Displaying the first of 85 old photos of Portsmouth. View all Portsmouth photos
Historic maps of Portsmouth and the local area, hand-drawn by Ordnance Survey and Samuel Lewis. View all Portsmouth maps
Portsmouth area books
Displaying 1 of 24 books about Portsmouth and the local area. View all books for this area
Memories of Portsmouth
Both my parents were born in Portsmouth & grew up virtually opposite each other. My paternal grandparents lived at No 1 Station Rd, Copnor, and my mother lived at various addresses in portsmouth - latterly St Bernards, 37 Copnor Road, next door to the Hardesty's who owned the bicycle shop. Another great Aunt lived at St Leonards, No 49 Copnor Rd, and another one at 23 Station Rd. My maternal gt grandparents ran a grocery shop in Charlotte street, & had lived at Sheffield Rd. My parents were married at St Albans Copnor, where I was also christened. Later our family moved to Bedhampton, while I attended Kentridge High School in Southsea, then The Priory on Hayling Island, and finally Havant High School before eventually in the early sixties doing a Dress Design course at Portsmouth College of Art & design. My aunty used to be manageress at Smith & Vosper - the well known local bakery chain - in Lake Road. Many years later, when our eldest son had... Read more
Just Married 1970
I spent many a happy time walking my Boxer dog round Old Portsmouth and he loved it down on the beach by the Hotwalls where I would throw stones in the sea for him to go and get. I had only just got married and my husband was in the forces so he was away a lot so Blue (Boxer dog) and I spent a lot of happy times together, he was good company and through him I met so many other dog walkers.
VISITING MY FATHER'S BIRTHPLACE
In 1972, when a mere slip of a boy of 40 summers, my late wife, two children and I flew from Australia on our first trip to Europe. Whilst in London, we travelled by train to visit my cousins Peter & Val Hatswell who lived at "The Stillions "on Windmill Hill, Alton. They took me to 13 Leonard Road, Landport, Portsmouth, the house with a bright red door where my father was born on 23rd September 1901. Of course I went on board HMS Victory to stand where Nelson fell - an experience still firmly fixed in my mind almost 40 years later. Standing there I remembered how my father the Reverend Thomas Westwood had told me "every boy born in Portsmouth is taken there as an infant to be laid on the hallowed spot where Admiral Lord Nelson fell".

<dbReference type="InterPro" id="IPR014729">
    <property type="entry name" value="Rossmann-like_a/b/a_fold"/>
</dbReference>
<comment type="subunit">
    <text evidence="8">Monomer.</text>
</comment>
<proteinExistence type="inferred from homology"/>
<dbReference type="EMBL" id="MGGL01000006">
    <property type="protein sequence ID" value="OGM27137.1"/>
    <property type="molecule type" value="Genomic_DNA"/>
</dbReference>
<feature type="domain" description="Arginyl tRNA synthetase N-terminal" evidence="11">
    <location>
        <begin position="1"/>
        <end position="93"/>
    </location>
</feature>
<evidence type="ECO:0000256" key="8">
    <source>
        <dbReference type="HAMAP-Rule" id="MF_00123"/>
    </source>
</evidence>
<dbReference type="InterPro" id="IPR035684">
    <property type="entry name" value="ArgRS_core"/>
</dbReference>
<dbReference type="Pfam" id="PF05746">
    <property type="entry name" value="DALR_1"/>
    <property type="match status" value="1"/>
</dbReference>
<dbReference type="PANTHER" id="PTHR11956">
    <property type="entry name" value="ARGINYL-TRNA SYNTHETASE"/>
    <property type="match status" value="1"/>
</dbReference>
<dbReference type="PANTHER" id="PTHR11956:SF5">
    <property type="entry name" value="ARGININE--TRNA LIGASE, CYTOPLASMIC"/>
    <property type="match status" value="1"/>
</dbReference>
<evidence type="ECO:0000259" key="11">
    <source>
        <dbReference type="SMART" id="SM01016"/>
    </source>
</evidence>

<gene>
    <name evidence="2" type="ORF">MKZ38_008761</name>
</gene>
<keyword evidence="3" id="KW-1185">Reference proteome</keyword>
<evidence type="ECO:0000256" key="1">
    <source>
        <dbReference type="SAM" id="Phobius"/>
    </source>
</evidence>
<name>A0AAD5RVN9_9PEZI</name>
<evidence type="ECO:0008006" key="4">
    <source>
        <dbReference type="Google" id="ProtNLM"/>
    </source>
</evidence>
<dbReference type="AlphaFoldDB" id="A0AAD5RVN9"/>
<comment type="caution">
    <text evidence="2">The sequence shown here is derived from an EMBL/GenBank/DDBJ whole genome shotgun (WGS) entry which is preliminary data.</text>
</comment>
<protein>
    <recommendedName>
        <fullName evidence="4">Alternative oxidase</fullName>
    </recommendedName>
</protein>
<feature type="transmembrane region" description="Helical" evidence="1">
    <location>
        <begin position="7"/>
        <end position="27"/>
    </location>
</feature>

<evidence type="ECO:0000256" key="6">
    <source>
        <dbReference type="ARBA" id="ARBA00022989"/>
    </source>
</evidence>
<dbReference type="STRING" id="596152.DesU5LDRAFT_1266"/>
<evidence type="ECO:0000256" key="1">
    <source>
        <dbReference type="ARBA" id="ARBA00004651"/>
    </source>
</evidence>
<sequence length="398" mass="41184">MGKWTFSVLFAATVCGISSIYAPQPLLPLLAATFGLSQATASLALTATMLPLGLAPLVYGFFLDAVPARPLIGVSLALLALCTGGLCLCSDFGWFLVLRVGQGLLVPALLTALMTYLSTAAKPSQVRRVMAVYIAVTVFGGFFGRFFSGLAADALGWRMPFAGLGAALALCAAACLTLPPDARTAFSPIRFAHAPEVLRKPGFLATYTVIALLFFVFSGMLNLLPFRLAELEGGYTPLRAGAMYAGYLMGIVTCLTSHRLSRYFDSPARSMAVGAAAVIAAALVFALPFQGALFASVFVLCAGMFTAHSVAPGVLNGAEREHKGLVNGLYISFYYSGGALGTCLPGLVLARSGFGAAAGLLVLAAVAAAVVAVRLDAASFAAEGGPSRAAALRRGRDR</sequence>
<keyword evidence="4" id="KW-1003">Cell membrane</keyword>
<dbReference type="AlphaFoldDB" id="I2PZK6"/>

Reminiscences of Portsmouth in The Late 1930s
I was born in Portsmouth in 1933. My family and I lived first in Lyndhurst Road - about which I don't recall too much - then later in Merrivale Road. I remember very clearly where Merrivale joined Copnor Road. When you turned left, there was a military barracks on the left and, opposite it, a sports ground. At age 4, I was enrolled in a little privately-run pre-school not far away, I believe, in Gatcombe Avenue just off Copnor Road, where I recall there was a very imposing pub, called, I think,'The Golden Hind', on the corner with low, chain-linked pillars surrounding the forecourt. There was a small confectioner's in the shopping parade opposite in Copnor Road where you could buy toffee 'Golli-Bars' for a farthing (!) each. The school was run by a very strict lady. We sat in long desks arranged in tiers and she had a long cane that she would flick our legs with if we were inattentive. But, looking back, she really knew her stuff... Read more
Childhood Days in Pompey
My dad worked as a ticket collector at Portsmouth Harbour Station. Often, we would catch the ferry to the Isle of Wight, or I would just go down to the station to see my dad.
He had memories of standing watching the V1 bombers pass overhead during the war.
We emigrated to Australia in 1966 - I've been back many times, I always look around the station and remember my dad (who passed away in 2008) and his working days there.
My father was one of those so called 'Mudlark's. I remember him telling the stories of how they used to stage mock fights over the pennies to make people feel sorry for them and throw more money.
The thought that they were poor orphans who had to do this to stay alive was very far from the truth. We lived very well in a house in Southsea near the Kings Theatre.
The memory was brought back on a recent trip to Egypt and a trip down the nile. Children beg for money along the banks of the nile as the cruiser goes by at the narrow points. After the ship is gone they get their BMX bikes out of the bushes and pedal home to the mud brick house with the satellite dish and the Merc parked outside.
Dancing at Neros
In 1977 I was the Wrigleys rep, I was 21. I stayed in Hayling Island Holiday Inn, being from the Watford area. I was in charge of Fine Fare, Southsea. I used to drive into Portsmouth and dance at Neros. Great Memories. My week started at Dorchester, then I moved on to Bournemouth and Southampton and went back to Watford on Friday.
We used to go down to Sallyport from 1954 -1958 ..there were a lot of local 'urchins' called the 'Mudlarks' who would stand in the knee deep, sloppy black mud below the pier to the ferry when the tide was out and people would throw them pennies which they had to find in the mud.They'd end up covered from head to foot. A lot of them had great characters and had developed great 'carny' skills to get people to toss them money.
My step aunt, Linda Goldsmith knew most of these kids 'cos she taught them at the nearby elementary school.